Manuscripts Burn


MANUSCRIPTS BURN

"Manuscripts don't burn"
- Mikhail Bulgakov

Hi, I'm horror and science fiction author Steve Kozeniewski (pronounced: "causin' ooze key.") Welcome to my blog! You can also find me on Facebook, Twitter, Goodreads, and Amazon. You can e-mail me here, join my mailing list here, or request an e-autograph here. Free on this site you can listen to me recite one of my own short works, "The Thing Under the Bed."

Friday, January 30, 2009

Eternity Burning: Chapter 3, Part 6

"We need slogans. We need banners. We need a bunch of things that excite the imagination, and fire the soul. What the Fellowship needs is something that everyone can rally around."

"Are we looking to recruit new members, or galvanize the ones we already have?" Ben asked.

"Both," Victory Halov said, “What we need is numbers."

"And the only way to get numbers is to get a rally cry. I understand, Victory," Ben said, nodding.

"I'm thinking an exceptionally recognizable piece of clothing for all the Fellows to wear," said Margaret Hwang, one of the new members of the Fellowship, "Something that will set us apart from the crowd."

"Margaret's on to something," Ben said, leaning back in his chair, "First and foremost are colors...what colors?"

"Can't be white and it can't be black," Rick said, leaning forward, "Either one could be perceived as racist."

In the few weeks since Victory had been recruiting The Fellowship of Business, Labor, and Merchantry had become a small but quickly growing weed in the garden of employment. All manner of workers seemed drawn to it like moths to a flame, but few were as zealous about it as Victory was. The Fellowship seemed to offer something to everyone. It was a somewhat odd organization in that it had no real minorities. The amounts of blacks, whites, Latinos, and Asians were all roughly equal. It was also almost evenly half men and half women. Races and religions were also fairly well mixed. They all considered each other equals (if not necessarily family as the members of the Fellowship were supposed to consider each other). The Fellowship was a very interesting and singular achievement for that reason, not just in America, but in the world.

"Red..." Victory suggested ambiguously.

"Too reminiscent of communism," Margaret said.

"How about silver, for tools, metal, that kind of thing," put in Annie Martinez, who had come with Ben Goldberg, and despite her initial trepidation she had really gotten excited about the Fellowship.

"Keep it in mind," Victory said.

Suddenly Ben brightened up. A lightbulb seemed to appear above his head.

"Blue, maybe?" he asked, "Blue collar, appeals to the workers, Blue blooded, appeals to the higher classes. Nothing offensive about blue."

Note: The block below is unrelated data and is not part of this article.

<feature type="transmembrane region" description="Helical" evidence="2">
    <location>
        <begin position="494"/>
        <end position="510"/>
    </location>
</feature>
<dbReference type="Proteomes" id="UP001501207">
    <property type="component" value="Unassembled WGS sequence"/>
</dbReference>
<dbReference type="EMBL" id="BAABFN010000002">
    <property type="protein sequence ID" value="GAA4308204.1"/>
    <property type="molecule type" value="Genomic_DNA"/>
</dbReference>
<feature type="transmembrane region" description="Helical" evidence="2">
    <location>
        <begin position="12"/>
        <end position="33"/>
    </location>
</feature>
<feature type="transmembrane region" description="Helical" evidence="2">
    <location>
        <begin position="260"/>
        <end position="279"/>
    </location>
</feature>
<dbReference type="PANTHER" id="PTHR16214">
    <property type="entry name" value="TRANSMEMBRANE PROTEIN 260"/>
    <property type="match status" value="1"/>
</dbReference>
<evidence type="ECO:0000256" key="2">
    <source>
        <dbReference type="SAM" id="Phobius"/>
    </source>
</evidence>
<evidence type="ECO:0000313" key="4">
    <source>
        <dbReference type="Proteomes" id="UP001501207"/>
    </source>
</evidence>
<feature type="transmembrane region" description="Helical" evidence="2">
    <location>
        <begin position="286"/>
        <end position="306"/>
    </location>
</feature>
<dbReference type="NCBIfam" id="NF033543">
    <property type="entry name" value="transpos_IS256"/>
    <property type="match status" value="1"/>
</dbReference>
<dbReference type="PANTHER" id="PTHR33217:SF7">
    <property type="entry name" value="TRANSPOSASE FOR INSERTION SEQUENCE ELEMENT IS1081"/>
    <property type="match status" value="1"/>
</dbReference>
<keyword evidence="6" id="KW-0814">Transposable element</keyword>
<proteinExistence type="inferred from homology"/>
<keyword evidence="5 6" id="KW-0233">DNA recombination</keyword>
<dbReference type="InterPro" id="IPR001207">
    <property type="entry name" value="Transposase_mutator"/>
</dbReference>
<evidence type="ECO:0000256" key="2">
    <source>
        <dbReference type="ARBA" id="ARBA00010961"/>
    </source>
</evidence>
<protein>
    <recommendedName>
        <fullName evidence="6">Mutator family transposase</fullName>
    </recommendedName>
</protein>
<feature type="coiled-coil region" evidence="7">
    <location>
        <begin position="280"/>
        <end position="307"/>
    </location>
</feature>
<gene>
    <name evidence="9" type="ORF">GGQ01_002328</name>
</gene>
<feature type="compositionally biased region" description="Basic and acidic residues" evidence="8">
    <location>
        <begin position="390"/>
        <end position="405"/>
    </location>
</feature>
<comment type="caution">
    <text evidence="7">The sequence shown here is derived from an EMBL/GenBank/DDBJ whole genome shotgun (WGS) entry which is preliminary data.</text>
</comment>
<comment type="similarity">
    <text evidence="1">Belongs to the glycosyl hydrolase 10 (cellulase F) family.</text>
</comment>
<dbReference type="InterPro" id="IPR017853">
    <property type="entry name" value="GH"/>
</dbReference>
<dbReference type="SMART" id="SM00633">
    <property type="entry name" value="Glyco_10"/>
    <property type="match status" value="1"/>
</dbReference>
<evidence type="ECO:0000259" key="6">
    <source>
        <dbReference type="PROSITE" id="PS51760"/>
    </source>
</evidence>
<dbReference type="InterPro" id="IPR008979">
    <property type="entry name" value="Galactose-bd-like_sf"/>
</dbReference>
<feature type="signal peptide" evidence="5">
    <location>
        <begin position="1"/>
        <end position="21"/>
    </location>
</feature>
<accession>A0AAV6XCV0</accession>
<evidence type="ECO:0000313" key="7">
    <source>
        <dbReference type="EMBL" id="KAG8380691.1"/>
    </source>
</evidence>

"I like that," Victory said, "All in favor?"

In unison, the small group said, "Aye."

"Let's say jackets then. Ben, it was your idea, you want to get on top of ordering some for us specifically."

"Look for a neutral shade of blue," Annie said suddenly.

"All right," Brian said, making a mental note.

"That was painless enough," Margaret said, "Now for the hard part...developing a symbol."

"Slogans first, symbols later," Ben said.

“We’ve got a symbol, the ox,” Victory said, pointing at the flag he had made.

“Slipped my mind,” Ben said, “But still, slogans.”

"Well, what do we stand for exactly?" Annie said, a little testily.

"Democracy, capitalism,” Victory said, ticking things off on his fingers, “We stand for supporting hard work in any form. We stand for no tolerating unemployment. We believe that unemployment simply means laziness, and we hate laziness. Basically, we work to defend anyone who works."

"Okay...the unemployed have no money because they don't work. We can't say, 'Don't work and you'll have no money'," Ben said.

"Too many negatives," Rick said.

"But we could say...'Work is money'. That's it! 'Work is money'."

The small group applauded Ben’s brilliant idea. The meeting had been dragging on for an hour or two and because it was beginning to wear down, Victory decided to end it. Ganyu had been surprisingly silent throughout the whole thing, considering the fact that it was in his house. The Fellows began filing out, shaking hands with Victory and Ganyu as they did so. As the last of them left, Victory finally turned to Ganyu.

“You’ve been very quiet,” Victory said.

“Yes,” the Bulgarian √©migr√© said.

“Any reason?”

Ganyu shrugged.

"They’re all pretty excited. But there aren’t many people like that. You’ve been trying to recruit for what, five weeks now? And you’ve found what, ten members?”

“It’s a very diverse group,” Victory said thoughtfully, “It really seems to fulfill what I wanted it to be.”

“It’s small,” Ganyu said, stating the fact very simply.

“Do you know why that is?”

“It’s because you’re inarticulate, my friend. A leader needs to be an orator. You’ve got vague hazy ideas. These few people are looking for lofty ideals, but as time wears on, you’re going to find yourself in trouble because you can't voice any of this in practical terms. You’re going to lose them as time goes on because you’ll accomplish nothing.

“Look, in the past two hours you did nothing but debate and quarrel over meaningless little things like colors an slogans. In your first meeting, the most important meeting ever, you all accomplished nothing. Victory...you need to learn how to speak or find somebody who can, or else this noble Fellowship of yours is going to die in the womb."

The old intellectual patted Victory on the shoulder paternally. Victory nodded, sighed, and left. He knew the old man was right, but it came as such a blow to him.

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